Ancestors: You Don’t Get to Pick Them….But You Love Your Family Anyway

People who personally know me understand that I am huge on family ties. I love my nieces to pieces, and those nephews, too. Plus my siblings, cousins, the aunts and uncles who were there, my in-laws, my parental units, etc. etc. My family means everything to me. And anyone who is my Facebook friend knows that my current muse is The Moose, my grandniece.

I am dabbling in ancestry, and I thank my lucky stars for cousins on my dad’s side of the family (Gloria Gaddis) and my mom’s side (Patti Schacht) who have both dedicated so much time to tracking down our family histories.

Which brings me to recent news: the fact that actor Ben Affleck tried to downplay an ancestor who was a slave owner. I can’t say I blame him for his embarrassment, because it is horrible indeed to realize your ancestors once owned slaves. Still, the truth will set you free, Ben. I do think he was wrong to try to hide it.

That being said, I also share that same shame and horror, and it is something of which I also feel great embarrassment: my great-grandfather, William Cotten Downing, came from a family of slave owners. They lived in Washington County, North Carolina. Great-grandpa William was born in 1850, and was a mere teen during the Civil War. That war had great impact on him, the family, and their homestead. It had to be the most horrific time in US history for all citizens. I really don’t think any of us alive today can imagine its impact.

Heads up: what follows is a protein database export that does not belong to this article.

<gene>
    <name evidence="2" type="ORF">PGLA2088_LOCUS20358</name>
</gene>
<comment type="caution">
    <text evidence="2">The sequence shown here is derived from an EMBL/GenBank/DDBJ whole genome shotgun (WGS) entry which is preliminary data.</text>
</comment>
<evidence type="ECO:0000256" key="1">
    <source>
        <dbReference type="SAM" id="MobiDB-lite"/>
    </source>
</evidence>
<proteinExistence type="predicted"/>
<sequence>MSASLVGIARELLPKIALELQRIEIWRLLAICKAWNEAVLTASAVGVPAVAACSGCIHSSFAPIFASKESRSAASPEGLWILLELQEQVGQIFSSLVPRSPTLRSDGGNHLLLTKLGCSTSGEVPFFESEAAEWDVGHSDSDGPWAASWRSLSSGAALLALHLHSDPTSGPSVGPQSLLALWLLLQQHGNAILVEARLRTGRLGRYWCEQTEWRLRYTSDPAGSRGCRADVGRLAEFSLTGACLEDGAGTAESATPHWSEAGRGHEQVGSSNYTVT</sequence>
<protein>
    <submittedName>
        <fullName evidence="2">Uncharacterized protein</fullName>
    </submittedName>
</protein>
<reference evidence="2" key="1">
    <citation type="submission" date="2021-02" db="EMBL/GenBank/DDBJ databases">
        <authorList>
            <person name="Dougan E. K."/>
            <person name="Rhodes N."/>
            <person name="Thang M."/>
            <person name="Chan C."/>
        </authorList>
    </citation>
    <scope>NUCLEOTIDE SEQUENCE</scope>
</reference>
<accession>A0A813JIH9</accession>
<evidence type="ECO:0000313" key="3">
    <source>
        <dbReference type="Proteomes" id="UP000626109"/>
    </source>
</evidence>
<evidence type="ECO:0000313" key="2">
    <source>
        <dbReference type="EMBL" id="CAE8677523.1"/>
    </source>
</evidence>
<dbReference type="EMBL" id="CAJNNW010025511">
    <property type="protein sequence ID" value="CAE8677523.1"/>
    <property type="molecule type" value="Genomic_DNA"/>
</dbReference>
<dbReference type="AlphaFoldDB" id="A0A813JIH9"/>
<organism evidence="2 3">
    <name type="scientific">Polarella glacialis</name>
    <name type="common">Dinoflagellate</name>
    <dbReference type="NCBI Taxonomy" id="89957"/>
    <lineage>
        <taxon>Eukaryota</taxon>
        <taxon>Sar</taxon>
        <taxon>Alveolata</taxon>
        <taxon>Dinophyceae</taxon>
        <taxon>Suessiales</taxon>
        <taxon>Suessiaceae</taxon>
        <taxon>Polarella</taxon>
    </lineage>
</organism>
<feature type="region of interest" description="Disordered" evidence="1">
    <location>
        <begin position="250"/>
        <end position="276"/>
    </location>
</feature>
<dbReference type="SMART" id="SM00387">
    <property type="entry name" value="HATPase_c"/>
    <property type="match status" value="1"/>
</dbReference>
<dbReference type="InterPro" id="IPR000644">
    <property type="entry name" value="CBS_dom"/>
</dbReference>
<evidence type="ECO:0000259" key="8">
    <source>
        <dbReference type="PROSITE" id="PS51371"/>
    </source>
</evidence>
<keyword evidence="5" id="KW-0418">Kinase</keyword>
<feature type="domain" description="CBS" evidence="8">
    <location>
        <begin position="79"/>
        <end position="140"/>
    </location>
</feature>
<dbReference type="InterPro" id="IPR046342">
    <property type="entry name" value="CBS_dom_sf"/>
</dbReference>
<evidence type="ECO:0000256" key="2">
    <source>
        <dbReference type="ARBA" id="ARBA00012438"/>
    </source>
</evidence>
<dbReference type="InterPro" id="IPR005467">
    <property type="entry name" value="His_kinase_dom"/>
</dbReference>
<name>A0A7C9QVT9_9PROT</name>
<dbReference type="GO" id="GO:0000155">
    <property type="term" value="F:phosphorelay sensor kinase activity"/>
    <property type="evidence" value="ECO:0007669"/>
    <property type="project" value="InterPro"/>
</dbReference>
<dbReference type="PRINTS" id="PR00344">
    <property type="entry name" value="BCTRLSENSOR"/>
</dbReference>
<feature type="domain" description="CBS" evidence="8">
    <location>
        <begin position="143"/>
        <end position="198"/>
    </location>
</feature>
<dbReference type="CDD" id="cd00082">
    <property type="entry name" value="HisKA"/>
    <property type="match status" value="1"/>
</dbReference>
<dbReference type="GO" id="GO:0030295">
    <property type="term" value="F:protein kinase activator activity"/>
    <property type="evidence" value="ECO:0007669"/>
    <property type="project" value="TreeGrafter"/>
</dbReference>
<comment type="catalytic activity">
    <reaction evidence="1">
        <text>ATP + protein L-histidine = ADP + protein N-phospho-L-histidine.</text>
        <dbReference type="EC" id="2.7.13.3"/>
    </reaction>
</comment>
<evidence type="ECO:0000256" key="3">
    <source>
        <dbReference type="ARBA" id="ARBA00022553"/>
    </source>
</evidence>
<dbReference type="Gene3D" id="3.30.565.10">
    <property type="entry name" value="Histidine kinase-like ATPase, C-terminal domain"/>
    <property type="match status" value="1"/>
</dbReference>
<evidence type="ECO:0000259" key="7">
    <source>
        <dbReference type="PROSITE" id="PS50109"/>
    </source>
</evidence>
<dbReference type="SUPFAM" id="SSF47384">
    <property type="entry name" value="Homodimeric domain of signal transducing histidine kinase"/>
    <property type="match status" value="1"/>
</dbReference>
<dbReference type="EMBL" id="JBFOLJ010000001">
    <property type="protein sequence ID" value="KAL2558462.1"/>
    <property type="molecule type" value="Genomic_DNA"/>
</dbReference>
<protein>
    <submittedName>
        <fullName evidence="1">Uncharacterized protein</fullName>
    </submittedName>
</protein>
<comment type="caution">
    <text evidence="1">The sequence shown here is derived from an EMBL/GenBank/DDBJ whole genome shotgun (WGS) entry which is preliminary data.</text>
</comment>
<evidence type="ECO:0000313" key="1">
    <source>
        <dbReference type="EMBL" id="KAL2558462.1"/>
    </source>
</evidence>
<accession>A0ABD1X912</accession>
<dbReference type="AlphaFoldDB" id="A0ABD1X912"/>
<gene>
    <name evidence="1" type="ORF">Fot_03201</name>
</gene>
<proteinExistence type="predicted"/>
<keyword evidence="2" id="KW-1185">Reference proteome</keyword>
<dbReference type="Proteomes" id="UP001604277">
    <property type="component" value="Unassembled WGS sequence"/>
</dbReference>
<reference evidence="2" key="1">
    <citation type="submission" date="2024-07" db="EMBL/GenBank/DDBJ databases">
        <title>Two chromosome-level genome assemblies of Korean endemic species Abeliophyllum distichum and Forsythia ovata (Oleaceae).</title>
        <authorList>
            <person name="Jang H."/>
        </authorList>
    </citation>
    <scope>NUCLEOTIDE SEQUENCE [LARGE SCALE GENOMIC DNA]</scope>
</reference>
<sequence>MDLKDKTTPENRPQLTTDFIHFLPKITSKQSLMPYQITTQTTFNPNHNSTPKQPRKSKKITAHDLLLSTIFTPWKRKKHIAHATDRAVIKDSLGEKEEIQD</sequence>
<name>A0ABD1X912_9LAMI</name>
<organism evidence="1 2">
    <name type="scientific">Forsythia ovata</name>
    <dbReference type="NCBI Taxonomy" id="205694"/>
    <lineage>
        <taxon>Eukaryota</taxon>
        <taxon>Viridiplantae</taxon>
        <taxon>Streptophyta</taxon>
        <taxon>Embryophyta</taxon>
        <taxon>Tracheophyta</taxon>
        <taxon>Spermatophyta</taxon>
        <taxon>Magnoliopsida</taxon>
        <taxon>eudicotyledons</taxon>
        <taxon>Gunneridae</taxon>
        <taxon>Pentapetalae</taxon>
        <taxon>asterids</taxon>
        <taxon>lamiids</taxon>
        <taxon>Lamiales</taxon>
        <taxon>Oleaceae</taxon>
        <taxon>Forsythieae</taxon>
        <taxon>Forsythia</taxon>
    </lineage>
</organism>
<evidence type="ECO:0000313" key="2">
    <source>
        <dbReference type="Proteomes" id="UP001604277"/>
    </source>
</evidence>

W.C. Downing was a writer who worked for newspapers in North Carolina. As a journalism major and writer/editor in my career, I feel a kinship with him. Where I differ from him is in his political leanings. I now have in my possession many of his poems and essays that had been handed down to my grandmother, then my Aunt Virginia, then my sister Marion, and now to me. His writings show he was on the wrong side of history, on the side of the Confederacy. They also show a compassionate, loving human being. In light of history, it is hard to reconcile those two sides. My thoughts were how could a man who supported the Confederacy be a decent, kind, loving human being? But his writings show that he was both.

Several years ago, our cousin Patti found a group of black Downings at a church in Washington County. They are the descendants of the slaves that our great-grandfather’s father once owned. Surely, there are many who share our bloodline. Patti shared communion with them and asked for forgiveness of our ancestors’ transgressions. They graciously gave forgiveness and celebrated Patti in their shared faith.

I do feel tremendous shame about this aspect of my family history. But I do realize that we don’t have control of our ancestors, and that they were products of their times. Does that make it right? Of course not. But we can’t change that. I guess it’s about admitting it and growing from that. And doing the right thing every day of our lives to make the world better.

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